Blues music played aboard a classic steam train may be a perfect pairing of Americana.
Now in its third year and extended to two days, the Durango Blues Train will feature national and regional blues artists on a ride up the Animas River canyon. This event, a partnership between the Durango & Silverton Narrow Gauge Railroad and the Blues and Brews Festival out of Telluride, serves as a summer promotional event looking ahead to the fall festival. This year, the Blues Train will feature Kirk James, Durango’s resident artist, graphic designer, motorcycle enthusiast and blues musician. The Blues Train will pull out of the D&SNG depot tonight and Saturday (Saturday’s train is sold out). Joining James will be Pete Karp and Sue Foley, Lil’ Bryan and the Zydeco Travelers, Todd and the Fox, Lionel Young and Low Volts. James also will play blues music with his full band Saturday morning for the “Men Who Grill” smorgasbord that benefits the Women’s Resource Center.
When James isn’t playing blues, he is an artist. He has been doing illustration and graphic design since 1981. Five years ago, he picked up the long-lost art of pinstriping – painting vintage graphics on anything from cars to motorcycles to electric guitars.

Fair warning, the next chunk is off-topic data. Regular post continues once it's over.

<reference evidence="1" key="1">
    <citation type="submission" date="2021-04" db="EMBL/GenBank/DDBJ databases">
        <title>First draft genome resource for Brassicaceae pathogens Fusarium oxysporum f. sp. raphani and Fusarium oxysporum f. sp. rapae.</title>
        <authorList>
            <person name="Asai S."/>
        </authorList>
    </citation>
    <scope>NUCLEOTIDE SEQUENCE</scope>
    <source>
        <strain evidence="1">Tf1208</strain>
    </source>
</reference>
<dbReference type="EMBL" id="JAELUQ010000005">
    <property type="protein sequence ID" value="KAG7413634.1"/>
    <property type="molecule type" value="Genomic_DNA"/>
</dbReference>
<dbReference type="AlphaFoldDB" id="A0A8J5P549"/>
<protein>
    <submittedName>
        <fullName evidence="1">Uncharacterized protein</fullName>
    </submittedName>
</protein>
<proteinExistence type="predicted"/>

“It’s a way for me to do what I want to do and stay self-employed in a place I really dig hanging out in,” he said. “I create music, and I create artwork.” Later this summer, he’ll be adding the artwork to a car being built locally to race at Utah’s Bonneville Salt Flats.
James’ love of the blues came from digging into old rock ’n’ roll records when he was a kid growing up in Texas. By the early 1960s, decades had gone by with American blues musicians living in relative obscurity. It was the British invasion bands not named the Beatles that helped American audiences discover the blues musicians in their own backyards; the Rolling Stones were the gateway drug for discovering American blues.
“When I was listening to The Rolling Stones and Eric Clapton, I would see song credits on vinyl of record labels of names like Robert Johnson. So I went back and started listening to Robert Johnson stuff, and I said to myself ‘I get it.’ So I stayed there, and I didn’t really come back,” James said.
For James, blues may be the perfect style of music to play on a historic train chugging through one of the most scenic valleys in the country.
“When a train is shucking and jiving down the narrow gauge, musicians aren’t going for accuracy, they’re shooting from the hip.”
The rhythm and swaying of the train could be the percussive complement for a solo guitar; the click-clack of the track could be the perfect time-and-beat keeper next to a live drummer or a metronome.
“I’ll either go on that tempo or play twice as fast,” James said.
Liggett_b@fortlewis.edu. Bryant Liggett is a freelance writer and KDUR station manager.